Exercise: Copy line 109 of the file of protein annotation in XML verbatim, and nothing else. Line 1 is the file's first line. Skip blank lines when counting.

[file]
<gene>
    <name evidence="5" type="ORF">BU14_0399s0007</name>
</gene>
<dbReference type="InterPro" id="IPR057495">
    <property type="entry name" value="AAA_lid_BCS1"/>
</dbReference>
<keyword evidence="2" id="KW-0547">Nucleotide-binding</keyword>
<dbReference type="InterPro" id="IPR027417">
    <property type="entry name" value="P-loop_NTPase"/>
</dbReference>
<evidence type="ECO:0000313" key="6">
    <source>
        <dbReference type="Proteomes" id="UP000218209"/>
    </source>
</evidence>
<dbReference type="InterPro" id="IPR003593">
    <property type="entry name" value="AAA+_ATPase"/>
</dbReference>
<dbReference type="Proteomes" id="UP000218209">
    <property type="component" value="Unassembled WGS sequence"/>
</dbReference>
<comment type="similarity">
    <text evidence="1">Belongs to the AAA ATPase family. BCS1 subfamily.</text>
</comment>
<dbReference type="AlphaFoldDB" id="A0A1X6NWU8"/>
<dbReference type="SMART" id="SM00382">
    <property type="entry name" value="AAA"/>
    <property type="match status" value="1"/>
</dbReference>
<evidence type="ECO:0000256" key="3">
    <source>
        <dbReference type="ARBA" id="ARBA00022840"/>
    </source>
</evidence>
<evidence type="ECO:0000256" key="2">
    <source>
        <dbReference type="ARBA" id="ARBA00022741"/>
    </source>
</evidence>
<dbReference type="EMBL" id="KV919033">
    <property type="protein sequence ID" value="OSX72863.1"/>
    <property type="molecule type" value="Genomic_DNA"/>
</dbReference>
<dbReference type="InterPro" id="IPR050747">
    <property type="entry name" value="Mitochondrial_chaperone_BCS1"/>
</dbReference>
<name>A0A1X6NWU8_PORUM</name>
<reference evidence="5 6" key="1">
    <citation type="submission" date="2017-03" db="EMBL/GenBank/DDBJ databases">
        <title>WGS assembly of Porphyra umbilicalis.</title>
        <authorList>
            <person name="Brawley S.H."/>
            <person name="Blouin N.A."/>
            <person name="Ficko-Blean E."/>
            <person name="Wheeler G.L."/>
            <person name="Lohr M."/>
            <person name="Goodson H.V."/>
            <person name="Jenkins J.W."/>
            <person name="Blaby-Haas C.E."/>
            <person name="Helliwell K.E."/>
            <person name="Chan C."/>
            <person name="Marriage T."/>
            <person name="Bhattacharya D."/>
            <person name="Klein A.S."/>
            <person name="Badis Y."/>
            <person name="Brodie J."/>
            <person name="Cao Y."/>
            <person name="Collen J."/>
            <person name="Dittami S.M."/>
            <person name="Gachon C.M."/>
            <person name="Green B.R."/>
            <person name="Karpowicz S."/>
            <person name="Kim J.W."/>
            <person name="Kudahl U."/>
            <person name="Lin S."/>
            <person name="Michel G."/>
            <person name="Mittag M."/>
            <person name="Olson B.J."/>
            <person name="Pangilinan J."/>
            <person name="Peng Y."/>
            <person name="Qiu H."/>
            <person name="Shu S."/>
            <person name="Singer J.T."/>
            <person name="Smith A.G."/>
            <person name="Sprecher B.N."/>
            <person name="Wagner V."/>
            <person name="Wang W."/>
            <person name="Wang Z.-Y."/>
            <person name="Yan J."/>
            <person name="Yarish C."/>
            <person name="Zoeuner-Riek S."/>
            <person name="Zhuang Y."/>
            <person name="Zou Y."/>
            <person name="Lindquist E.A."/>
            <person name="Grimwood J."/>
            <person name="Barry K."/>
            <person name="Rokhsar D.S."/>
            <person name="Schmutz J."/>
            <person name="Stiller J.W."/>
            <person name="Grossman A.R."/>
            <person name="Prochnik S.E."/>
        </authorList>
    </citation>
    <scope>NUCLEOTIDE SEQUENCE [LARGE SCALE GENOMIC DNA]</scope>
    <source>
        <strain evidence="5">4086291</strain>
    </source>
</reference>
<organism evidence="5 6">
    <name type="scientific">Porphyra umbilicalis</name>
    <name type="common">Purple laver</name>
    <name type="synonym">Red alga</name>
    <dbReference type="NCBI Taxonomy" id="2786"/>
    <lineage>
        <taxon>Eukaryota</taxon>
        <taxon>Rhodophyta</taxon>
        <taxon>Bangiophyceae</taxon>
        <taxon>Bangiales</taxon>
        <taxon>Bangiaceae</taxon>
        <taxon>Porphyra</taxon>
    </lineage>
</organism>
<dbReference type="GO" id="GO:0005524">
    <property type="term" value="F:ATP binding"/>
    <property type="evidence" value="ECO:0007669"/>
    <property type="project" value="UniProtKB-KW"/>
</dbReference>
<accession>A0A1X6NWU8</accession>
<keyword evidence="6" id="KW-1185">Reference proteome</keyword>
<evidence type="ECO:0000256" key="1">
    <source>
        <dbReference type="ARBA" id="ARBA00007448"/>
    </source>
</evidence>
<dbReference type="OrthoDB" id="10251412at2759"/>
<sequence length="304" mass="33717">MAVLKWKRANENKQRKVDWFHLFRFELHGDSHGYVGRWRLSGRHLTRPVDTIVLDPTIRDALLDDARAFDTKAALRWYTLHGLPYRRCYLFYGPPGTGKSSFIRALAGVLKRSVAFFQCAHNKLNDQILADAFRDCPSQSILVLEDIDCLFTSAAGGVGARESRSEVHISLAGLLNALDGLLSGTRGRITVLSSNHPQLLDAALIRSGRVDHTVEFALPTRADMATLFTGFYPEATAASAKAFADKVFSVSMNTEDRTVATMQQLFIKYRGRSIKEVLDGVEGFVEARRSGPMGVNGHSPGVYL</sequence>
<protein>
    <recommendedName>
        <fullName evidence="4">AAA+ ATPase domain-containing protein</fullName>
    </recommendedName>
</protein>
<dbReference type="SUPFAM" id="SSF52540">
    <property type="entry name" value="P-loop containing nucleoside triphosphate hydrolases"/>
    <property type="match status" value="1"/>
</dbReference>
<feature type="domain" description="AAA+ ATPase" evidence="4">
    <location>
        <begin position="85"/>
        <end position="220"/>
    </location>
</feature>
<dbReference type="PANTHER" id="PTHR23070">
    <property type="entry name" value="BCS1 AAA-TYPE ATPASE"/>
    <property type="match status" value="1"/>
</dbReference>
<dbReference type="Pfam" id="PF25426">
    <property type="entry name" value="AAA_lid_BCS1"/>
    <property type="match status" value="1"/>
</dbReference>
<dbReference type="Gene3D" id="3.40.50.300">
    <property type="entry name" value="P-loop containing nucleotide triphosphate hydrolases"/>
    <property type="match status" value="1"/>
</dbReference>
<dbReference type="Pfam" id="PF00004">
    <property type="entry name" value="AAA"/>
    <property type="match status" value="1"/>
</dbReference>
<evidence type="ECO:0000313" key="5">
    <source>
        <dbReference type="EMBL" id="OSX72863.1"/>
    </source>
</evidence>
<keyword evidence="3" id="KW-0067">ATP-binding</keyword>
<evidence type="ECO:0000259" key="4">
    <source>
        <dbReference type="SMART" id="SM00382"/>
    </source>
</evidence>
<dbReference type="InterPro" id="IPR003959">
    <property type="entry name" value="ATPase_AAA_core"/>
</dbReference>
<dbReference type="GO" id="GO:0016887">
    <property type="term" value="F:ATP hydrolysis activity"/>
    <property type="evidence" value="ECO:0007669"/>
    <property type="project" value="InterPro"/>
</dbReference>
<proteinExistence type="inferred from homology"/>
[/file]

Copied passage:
<organism evidence="5 6">